People often don’t realize that the cause of many physical, social, and emotional problems is the lack of self-acceptance. When people don’t accept themselves, they’re more likely to be anxious, become depressed, and compare themselves to others. They are more likely to be defensive, angry, jealous, and envious. People who are not happy with who they are either have a difficult time admitting mistakes because their flaws make them feel worthless or they go around blaming themselves for the mistakes of others. Continue reading
We did it! In a little over two months, we have taken huge steps toward letting go of harsh self-judgments and self-criticism and creating an attitude of self-love and self-compassion.
- Step 1: Acknowledging that we want to change.
- Step 2: Becoming deeply aware of our tendency to put ourselves down.
- Step 3: Catching ourselves in the act and telling ourselves to stop.
- Step 4: Becoming our own self-parent with gentle reminders to be kind to ourselves.
- Step 5: Learning where self-critical messages came from in the first place so that we can begin to challenging the validity of negative thoughts.
- Step 6: Viewing ourselves as child in need of love and compassion.
- Step 7: Replacing our negative judgments with loving thoughts.
So what could possibly come after trading those negative judgments for loving thoughts? Isn’t that the goal? Aren’t we done?
Not quite. Becoming and remaining a self-compassionate person is a constant process. Which brings us to the eighth and final step:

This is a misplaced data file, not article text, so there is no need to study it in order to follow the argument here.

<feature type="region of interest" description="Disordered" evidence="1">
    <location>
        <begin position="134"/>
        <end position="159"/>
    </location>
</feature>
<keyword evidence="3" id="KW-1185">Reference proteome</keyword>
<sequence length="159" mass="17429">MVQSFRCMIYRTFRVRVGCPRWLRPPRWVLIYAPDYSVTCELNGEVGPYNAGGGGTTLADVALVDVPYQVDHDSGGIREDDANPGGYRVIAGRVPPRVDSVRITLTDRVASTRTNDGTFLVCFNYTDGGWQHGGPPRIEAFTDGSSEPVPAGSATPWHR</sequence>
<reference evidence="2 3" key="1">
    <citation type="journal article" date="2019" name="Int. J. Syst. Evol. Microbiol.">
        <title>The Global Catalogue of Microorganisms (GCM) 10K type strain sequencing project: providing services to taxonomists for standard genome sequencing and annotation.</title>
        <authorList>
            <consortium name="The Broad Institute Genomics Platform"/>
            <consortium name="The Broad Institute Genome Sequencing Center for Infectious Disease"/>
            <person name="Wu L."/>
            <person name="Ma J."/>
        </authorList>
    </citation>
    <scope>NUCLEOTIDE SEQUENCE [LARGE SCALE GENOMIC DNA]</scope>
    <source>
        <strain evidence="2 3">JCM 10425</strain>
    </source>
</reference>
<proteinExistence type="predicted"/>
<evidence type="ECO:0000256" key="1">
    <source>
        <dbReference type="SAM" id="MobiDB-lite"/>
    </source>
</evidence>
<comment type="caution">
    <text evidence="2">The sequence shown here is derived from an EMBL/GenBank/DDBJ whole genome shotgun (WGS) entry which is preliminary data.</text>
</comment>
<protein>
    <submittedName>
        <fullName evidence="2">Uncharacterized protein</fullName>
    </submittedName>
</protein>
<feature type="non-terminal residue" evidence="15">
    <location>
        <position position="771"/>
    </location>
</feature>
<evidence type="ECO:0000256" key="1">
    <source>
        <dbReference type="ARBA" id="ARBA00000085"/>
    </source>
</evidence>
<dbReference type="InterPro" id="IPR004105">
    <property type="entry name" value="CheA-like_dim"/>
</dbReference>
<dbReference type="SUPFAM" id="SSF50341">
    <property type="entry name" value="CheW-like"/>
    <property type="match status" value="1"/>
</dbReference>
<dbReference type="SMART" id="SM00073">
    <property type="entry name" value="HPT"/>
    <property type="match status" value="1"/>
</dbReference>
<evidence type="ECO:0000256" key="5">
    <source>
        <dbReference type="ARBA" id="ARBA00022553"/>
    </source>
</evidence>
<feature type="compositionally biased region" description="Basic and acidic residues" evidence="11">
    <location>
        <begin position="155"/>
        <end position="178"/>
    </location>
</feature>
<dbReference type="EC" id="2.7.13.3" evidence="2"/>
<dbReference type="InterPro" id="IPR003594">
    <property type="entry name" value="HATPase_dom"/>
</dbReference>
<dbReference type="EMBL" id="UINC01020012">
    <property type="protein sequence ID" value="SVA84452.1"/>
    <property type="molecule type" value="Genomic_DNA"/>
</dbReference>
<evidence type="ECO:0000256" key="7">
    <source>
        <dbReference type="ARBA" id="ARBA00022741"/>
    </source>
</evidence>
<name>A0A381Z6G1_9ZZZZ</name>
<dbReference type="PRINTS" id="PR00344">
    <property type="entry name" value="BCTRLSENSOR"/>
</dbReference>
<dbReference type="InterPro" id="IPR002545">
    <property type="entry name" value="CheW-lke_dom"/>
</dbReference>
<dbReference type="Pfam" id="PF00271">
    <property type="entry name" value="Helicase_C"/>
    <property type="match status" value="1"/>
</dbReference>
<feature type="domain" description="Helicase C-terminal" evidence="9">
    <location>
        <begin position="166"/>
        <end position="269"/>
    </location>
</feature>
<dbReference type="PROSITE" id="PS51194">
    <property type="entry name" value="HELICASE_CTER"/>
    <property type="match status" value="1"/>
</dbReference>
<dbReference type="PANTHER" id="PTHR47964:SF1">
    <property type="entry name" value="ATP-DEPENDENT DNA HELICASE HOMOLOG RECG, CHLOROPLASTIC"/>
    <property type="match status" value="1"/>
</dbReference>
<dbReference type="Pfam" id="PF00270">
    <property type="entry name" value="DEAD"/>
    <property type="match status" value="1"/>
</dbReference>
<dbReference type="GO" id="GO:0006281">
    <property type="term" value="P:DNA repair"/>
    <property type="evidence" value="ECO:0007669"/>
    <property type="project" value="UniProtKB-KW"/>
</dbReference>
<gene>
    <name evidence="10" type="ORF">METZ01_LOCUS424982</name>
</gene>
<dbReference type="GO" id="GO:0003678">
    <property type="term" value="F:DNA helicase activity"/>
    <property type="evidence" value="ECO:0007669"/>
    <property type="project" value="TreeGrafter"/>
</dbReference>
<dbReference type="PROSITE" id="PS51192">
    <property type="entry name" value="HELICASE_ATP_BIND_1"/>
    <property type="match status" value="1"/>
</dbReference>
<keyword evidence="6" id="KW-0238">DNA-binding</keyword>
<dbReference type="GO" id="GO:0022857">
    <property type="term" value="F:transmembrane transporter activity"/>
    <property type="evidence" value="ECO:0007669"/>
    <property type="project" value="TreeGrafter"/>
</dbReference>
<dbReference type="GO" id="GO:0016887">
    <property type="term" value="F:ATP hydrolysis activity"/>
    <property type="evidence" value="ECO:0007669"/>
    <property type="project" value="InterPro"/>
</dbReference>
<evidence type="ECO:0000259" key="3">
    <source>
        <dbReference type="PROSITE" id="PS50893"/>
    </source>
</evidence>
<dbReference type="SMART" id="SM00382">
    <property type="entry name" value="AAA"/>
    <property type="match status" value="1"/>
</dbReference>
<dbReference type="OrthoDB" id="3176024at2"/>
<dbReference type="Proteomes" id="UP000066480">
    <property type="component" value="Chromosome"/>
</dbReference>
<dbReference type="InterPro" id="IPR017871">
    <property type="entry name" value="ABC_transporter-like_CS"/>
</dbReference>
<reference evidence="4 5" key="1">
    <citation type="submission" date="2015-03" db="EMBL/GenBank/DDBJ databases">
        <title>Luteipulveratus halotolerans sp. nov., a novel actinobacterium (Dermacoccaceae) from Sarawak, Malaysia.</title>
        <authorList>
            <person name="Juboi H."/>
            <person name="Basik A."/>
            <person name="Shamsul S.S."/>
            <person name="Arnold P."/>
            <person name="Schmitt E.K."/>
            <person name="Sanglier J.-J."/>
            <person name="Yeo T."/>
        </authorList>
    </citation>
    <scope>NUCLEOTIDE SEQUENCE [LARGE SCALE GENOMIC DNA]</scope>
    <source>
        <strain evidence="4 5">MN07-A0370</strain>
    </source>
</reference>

Commit to steps one through seven every day. Remember that you are reprogramming your brain to think differently about you. This means that you must practice regularly. As long as you continue to put down your worth, you have not practiced enough. These things take time and hard work, but let me tell you: You are so worth it!
To review Steps 1-7, see below:
Everybody starts somewhere. Start where you are.
“I can’t always control my body the way I want to, and I can’t control when I feel good or when I don’t. I can control how clear my mind is. And I can control how willing I am to step up if somebody needs me.”- Michael J. Fox
We talk at length about emotional self-acceptance around here, but today I would like to focus on an area of self-compassion that many of us struggle with: our bodies.
Insecurities about our physical selves start early. According to nationaleatingdisorders.org: “By age six, girls begin to express concerns about their own weight or shape. 40-60% of elementary school girls (ages 6-12) are concerned about becoming too fat.” Body image insecurities tend to persist throughout adulthood and can lead to self-destructive behaviors and eating disorders. And this self-image problem is certainly not relegated to girls and women. Boys and men also feel shame and are self-critical about their bodies. Oftentimes hate for one’s body is actually a product of deeper emotional hurt.
How can we develop a healthy body image at any age? Continue reading
No one wants to hear criticism on the job. As humans, we want people to like us and like our work. Of course, we will make mistakes, but it is never easy to have someone point them out.
Alexander Kjerulf explains his “7 Steps to Handle Criticism at Work Well” on his blog, positivesharing.com. I’ve listed his steps below and provided my own brief explanations. Kjerulf also covers the topics, Never Put Up With Attacks in the Workplace and Feedback is a Gift , in his blog post. If you’d like to read Kjerulf’s full article, click the links above.